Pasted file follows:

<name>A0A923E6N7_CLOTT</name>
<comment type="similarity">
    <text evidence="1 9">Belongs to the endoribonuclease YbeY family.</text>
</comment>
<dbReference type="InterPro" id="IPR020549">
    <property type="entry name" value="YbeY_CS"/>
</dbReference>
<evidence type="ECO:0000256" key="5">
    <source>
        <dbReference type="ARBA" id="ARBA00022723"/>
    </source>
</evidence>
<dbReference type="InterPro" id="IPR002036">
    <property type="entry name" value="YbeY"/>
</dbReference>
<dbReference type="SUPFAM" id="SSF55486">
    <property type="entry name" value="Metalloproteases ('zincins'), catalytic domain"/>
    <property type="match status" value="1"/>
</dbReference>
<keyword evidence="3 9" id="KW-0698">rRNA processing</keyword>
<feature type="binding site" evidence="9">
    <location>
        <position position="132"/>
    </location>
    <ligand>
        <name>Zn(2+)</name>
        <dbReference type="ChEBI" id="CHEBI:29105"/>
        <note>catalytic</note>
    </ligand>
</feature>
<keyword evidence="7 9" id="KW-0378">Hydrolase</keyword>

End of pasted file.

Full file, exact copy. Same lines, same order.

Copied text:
<name>A0A923E6N7_CLOTT</name>
<comment type="similarity">
    <text evidence="1 9">Belongs to the endoribonuclease YbeY family.</text>
</comment>
<dbReference type="InterPro" id="IPR020549">
    <property type="entry name" value="YbeY_CS"/>
</dbReference>
<evidence type="ECO:0000256" key="5">
    <source>
        <dbReference type="ARBA" id="ARBA00022723"/>
    </source>
</evidence>
<dbReference type="InterPro" id="IPR002036">
    <property type="entry name" value="YbeY"/>
</dbReference>
<dbReference type="SUPFAM" id="SSF55486">
    <property type="entry name" value="Metalloproteases ('zincins'), catalytic domain"/>
    <property type="match status" value="1"/>
</dbReference>
<keyword evidence="3 9" id="KW-0698">rRNA processing</keyword>
<feature type="binding site" evidence="9">
    <location>
        <position position="132"/>
    </location>
    <ligand>
        <name>Zn(2+)</name>
        <dbReference type="ChEBI" id="CHEBI:29105"/>
        <note>catalytic</note>
    </ligand>
</feature>
<keyword evidence="7 9" id="KW-0378">Hydrolase</keyword>